• Alaska training requirements under AS 14.20.020 must be completed within three years
  • Alaska studies, multicultural, alcohol & drug abuse, sexual abuse, dating violence, suicide prevention

SB 32 – College Credit for HS Students (Sen. Stevens)

  • Districts would be required to submit reports on their students enrolled in dual credit programs
  • Number of students participating
  • Types of courses students are enrolled in
  • Total number of credits earned
  • Rate of subsequent enrollment postsecondary institutions
  • Postsecondary remediation rates of participating students

SB 34 – Tribal Education Compact Schools (Sen. Stevens)

  • State board would provide approval for compact schools
  • Compact schools would be required to comply with state education law
  • Compact schools would participate in funding from public education fund under rules of the foundation formula
  • Compact schools would educate children with disabilities
  • Compact schools must bargain with employees
  • Compact school has the same status as a borough or city school district

SB 42 – Virtual/Early Education; Reading (Sen. Hughes)

  • Districts to implement reading interventions
  • Reports required on employment data and reading performance
  • Implements Pre-K on a similar schedule to SB 8
  • Creates a Virtual Education Consortium

SB 31 – Prohibiting Binding Caucuses
SJR 3 – Const Amend: Binding Caucuses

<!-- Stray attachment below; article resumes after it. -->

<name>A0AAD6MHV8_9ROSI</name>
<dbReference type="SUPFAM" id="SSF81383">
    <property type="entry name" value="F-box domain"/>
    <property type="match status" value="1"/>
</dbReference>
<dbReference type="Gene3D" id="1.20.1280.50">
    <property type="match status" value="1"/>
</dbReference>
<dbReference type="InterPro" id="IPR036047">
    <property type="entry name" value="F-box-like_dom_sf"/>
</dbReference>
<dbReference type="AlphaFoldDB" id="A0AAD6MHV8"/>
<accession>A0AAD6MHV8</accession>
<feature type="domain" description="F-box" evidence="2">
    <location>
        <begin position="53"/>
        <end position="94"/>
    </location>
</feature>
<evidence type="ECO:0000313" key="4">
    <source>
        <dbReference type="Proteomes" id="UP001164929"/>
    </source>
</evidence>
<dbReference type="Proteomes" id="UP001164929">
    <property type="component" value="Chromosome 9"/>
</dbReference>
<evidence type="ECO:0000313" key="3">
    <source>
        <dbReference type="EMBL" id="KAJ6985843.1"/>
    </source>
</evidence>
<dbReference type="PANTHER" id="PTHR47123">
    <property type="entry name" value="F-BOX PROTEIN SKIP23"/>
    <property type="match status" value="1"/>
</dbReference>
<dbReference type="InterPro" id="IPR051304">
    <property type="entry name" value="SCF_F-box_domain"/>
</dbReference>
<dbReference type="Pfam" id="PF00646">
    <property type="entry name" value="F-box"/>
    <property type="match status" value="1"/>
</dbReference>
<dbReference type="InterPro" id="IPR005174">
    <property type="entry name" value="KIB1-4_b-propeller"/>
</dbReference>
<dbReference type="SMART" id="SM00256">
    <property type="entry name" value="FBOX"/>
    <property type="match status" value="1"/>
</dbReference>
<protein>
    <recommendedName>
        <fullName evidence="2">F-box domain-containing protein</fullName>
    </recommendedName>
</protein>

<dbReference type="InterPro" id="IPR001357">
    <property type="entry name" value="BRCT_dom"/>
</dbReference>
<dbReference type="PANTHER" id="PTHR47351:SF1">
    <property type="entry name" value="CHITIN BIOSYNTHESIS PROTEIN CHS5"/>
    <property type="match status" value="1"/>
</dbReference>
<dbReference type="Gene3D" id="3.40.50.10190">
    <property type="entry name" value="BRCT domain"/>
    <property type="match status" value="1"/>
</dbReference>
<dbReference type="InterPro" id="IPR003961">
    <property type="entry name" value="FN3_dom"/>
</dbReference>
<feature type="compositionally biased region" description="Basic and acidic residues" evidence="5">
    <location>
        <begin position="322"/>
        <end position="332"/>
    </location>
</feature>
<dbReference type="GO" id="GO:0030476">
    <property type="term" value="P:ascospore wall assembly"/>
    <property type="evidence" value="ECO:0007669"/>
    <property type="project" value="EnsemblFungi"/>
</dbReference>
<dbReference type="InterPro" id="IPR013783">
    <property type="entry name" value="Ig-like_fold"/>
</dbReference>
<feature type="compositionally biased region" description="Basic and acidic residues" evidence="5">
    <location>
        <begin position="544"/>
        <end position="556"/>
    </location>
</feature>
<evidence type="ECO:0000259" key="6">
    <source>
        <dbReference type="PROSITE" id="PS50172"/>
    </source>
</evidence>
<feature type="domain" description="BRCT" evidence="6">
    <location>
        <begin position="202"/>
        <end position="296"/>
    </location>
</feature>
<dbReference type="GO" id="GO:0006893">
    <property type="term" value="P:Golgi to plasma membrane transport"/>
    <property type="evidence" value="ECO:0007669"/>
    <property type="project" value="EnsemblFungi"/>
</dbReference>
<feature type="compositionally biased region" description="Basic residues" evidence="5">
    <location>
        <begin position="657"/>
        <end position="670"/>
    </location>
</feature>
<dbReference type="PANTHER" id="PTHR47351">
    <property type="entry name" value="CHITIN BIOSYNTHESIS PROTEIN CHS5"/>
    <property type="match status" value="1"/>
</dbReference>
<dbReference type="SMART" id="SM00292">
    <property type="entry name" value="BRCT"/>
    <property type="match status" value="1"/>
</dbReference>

• A binding caucus requires members of the caucus to vote as a bloc on all substantive issues
  • A non-binding caucus does not bind the members – they may vote however they wish
  • It creates a situation in which a small group of legislators with a special agenda might “hold the majority hostage” in order to pass a bill such as the budget
  • In the event of a veto override attempt for an appropriation bill it makes for an even ”heavier lift” to reach a ¾ vote to override

SB 6 – RIP for Public Employees

  • Sponsor has said it is to assist public employers who may be forced to lay off off employees because of pandemic
  • Bill might also be called an “Early Retirement Plan”
  • The bill applies to municipalities, the university, and school districts (entities who participate in public retirement systems
  • It would permit an “early retirement” and is optional – the employing agency would determine employee eligibility and whether they would participate or not participate
  • Employing agency is defined as an “individual school district”

SB 16 – Equal Pay, Living Wage Act, Sex Discrimination

  • Would increase minimum wage from the current $9.75 to $15.00 per hour effective Jan 1, 2022

SB 37 – Teacher & Public Employees Retirement Plans

  • Would allow employees (including participants in TRS) to option to participate in a retirement benefits plan or a defined contribution retirement plan

SB 58 – Funding for Correspondence Programs

  • Adds additional funding to the Education Fund for increased students in correspondence programs

SB 39 – Ballot Custody/Tampering
SB 43 – Elections; Voting

  • Sponsors have repeatedly offered assurances there is no intent to limit citizen rights to vote
  • The reason for paying attention to these bills to to assure no barriers are erected for voting in REAA’s and Advisory School Board elections
  • Often difficult to find election workers and for elders to vote in person

SB 48 – Approp: Supplemental
SB 49 – Approp: Operating Budget
SB 50 – Approp: Capital Budget
SB 51 – Approp: Mental Health Budget

  • Always important to follow all the appropriations budget
  • There could possibly be a difficult hurdle to overcome in the Senate with a non-binding caucus.
  • The Senate Finance Subcommittees have already begun reviewing individual department budgets
  • The House, being unorganized, will likely be holding multiple daily Finance Committee meetings to “catch up” with the budget process and adjournment of the session